David Armitage, Lloyd C. Blankfein Professor of History at Harvard University, author of many key works including, most recently, Civil Wars: a history in ideas, and Honorary Professor of Queen’s University Belfast, will deliver this year’s lecture in memory of Professor Frank Wright who was Lecturer in Politics at Queen’s from 1973-93
On: Thursday 29 November 2018
Venue: Emeleus Lecture Theatre, Lanyon South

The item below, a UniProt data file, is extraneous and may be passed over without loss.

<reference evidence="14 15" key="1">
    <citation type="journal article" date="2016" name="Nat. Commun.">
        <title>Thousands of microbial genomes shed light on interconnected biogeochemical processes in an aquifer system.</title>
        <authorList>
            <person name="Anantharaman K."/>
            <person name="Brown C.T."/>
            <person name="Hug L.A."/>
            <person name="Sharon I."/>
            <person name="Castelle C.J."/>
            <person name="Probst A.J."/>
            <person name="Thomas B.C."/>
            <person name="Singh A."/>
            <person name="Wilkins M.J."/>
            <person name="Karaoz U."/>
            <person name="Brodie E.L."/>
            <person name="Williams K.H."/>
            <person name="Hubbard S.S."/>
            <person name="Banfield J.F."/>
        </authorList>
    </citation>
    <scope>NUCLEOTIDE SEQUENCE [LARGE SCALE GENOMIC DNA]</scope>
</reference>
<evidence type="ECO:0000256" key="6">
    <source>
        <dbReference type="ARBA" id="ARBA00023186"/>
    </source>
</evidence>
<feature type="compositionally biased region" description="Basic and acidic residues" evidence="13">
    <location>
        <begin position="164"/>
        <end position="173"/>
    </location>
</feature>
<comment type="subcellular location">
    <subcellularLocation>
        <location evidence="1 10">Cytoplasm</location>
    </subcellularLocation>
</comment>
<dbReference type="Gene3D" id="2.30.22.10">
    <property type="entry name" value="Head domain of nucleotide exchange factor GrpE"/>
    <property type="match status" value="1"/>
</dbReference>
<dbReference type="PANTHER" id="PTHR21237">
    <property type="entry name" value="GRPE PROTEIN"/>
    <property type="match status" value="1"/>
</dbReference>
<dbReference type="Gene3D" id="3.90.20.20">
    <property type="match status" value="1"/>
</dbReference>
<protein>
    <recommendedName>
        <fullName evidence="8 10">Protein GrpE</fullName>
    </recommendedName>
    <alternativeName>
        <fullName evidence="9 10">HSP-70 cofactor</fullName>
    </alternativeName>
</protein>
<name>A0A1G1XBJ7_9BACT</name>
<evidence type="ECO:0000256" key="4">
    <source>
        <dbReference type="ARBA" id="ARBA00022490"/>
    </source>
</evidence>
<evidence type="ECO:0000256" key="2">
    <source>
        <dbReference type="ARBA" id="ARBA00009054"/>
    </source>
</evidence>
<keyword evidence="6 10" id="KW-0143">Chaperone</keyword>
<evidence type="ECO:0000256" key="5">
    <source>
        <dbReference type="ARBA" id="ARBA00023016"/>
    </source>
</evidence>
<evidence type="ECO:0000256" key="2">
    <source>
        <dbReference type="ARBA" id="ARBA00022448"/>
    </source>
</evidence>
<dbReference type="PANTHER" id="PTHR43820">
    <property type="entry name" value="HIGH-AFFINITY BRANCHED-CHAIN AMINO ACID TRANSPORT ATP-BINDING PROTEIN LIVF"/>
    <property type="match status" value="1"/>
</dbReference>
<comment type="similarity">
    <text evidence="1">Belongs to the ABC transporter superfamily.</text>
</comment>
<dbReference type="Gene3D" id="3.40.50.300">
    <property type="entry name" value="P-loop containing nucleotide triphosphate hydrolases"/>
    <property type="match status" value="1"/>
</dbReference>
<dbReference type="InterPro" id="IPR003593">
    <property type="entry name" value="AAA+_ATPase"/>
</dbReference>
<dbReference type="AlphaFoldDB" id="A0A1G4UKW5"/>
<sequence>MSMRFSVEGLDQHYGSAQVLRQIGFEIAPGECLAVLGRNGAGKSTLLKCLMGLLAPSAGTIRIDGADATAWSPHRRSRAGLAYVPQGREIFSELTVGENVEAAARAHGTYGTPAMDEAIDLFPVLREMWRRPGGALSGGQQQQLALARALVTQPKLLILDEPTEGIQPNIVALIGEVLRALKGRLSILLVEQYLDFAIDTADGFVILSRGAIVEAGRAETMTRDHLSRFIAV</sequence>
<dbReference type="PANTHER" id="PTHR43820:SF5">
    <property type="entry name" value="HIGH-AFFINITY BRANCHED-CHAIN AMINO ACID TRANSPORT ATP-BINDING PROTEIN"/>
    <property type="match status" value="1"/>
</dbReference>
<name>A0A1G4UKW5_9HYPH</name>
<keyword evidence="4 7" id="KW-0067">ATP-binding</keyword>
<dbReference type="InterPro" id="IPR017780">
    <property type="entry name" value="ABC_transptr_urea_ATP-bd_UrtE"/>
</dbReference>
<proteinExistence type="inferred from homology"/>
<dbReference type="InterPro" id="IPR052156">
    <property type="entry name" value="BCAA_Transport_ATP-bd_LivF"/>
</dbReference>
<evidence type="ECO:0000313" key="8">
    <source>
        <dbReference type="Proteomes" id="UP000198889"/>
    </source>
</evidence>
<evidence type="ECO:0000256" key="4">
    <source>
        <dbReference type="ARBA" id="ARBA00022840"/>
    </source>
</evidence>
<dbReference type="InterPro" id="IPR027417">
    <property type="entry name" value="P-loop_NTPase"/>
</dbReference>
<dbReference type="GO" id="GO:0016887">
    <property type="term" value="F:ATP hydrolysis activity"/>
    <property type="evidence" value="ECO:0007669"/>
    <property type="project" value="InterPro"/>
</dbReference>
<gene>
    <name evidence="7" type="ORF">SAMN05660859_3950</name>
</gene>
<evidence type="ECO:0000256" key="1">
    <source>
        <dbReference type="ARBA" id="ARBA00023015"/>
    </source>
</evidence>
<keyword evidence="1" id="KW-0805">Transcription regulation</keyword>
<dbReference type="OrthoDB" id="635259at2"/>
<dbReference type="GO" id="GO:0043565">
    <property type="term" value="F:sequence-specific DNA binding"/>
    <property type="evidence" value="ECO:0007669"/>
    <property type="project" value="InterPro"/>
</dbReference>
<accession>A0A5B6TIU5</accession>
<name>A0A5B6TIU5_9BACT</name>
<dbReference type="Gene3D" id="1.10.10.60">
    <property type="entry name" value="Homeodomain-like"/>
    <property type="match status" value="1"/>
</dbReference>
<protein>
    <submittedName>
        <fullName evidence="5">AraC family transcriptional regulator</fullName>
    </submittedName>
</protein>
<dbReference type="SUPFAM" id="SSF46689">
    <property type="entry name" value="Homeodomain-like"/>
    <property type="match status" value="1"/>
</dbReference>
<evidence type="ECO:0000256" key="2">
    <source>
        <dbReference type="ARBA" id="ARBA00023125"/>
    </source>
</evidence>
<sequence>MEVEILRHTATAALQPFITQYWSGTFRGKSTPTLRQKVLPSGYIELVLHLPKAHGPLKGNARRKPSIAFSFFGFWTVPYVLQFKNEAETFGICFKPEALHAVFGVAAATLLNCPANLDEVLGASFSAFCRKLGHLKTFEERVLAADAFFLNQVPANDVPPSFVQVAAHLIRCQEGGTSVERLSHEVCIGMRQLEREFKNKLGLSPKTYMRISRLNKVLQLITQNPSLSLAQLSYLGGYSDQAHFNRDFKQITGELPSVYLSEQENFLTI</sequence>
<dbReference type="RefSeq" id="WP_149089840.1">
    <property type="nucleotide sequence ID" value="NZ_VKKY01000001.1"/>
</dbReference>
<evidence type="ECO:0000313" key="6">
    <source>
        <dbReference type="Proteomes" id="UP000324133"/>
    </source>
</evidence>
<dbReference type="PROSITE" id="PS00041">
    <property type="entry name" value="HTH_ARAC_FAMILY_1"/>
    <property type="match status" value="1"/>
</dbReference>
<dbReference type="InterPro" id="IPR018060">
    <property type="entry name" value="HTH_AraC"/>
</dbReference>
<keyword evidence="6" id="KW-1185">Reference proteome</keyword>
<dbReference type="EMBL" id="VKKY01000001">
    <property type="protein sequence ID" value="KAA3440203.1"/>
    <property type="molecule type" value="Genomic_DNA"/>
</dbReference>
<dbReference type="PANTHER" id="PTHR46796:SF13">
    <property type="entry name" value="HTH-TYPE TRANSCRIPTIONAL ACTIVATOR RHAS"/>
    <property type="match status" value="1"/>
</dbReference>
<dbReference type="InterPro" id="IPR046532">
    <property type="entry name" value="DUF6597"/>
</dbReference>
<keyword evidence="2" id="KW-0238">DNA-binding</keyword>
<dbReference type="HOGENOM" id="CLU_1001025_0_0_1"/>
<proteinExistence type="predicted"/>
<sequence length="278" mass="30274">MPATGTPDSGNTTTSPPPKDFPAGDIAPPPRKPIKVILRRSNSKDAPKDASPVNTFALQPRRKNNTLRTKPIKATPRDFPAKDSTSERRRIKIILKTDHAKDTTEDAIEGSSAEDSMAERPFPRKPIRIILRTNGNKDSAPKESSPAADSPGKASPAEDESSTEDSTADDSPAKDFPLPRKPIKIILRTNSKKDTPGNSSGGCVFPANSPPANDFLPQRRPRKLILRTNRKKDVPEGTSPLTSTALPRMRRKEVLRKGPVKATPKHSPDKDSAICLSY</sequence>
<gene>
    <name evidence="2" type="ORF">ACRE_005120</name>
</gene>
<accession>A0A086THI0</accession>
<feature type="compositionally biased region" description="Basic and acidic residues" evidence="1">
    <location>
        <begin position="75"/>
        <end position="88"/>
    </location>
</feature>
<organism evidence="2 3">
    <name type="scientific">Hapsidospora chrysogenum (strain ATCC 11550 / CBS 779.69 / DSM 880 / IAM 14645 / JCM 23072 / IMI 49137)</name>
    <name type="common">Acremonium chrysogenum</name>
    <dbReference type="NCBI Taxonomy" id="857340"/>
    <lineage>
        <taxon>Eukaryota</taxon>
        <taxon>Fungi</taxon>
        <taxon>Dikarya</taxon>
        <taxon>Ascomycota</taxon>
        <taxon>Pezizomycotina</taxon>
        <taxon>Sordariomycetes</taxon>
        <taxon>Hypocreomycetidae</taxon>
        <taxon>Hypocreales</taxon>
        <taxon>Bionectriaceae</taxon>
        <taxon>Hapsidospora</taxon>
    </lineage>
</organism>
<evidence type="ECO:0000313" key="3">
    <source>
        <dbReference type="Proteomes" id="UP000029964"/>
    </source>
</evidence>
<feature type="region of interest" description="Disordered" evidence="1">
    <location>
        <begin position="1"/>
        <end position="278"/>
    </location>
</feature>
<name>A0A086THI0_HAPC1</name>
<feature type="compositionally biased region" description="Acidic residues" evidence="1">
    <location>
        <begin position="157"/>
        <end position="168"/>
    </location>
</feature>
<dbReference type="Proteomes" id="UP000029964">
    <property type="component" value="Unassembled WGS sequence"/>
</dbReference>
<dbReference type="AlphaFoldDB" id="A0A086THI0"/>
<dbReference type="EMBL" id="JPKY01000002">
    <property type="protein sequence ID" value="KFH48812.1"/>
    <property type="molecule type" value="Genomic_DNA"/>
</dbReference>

The fraught and contentious process of the United Kingdom’s exit from the European Union (Brexit) has dominated political debate like no other issue since the Suez Crisis, if not before. Questions of popular will, parliamentary sovereignty, the balance between political autonomy and political economy, Britain’s role in the world and the future of the union, most pointedly around the nature of the border across the island of Ireland, have dominated recent discussion. However, Brexit is at root and in the end a treaty negotiation, the result of Teresa May’s invocation of the provision of one treaty (article 50 of the Treaty of Lisbon) in order to negotiate a new treaty, for the UK’s de-accession or “divorce” from the EU. In this lecture, I will argue that, seen from a long-range historical perspective, Brexit and the debate around it is but one moment in the history of what I will call “treaty consciousness”—the public apprehension of the significance of treaties in such matters as the shaping of internal politics and the determination of international status. The lecture traces the rise and fall and rise again of treaty consciousness in global context from the early modern period to the present, in order to shed light on contemporary transformations in the international order, Brexit among them.
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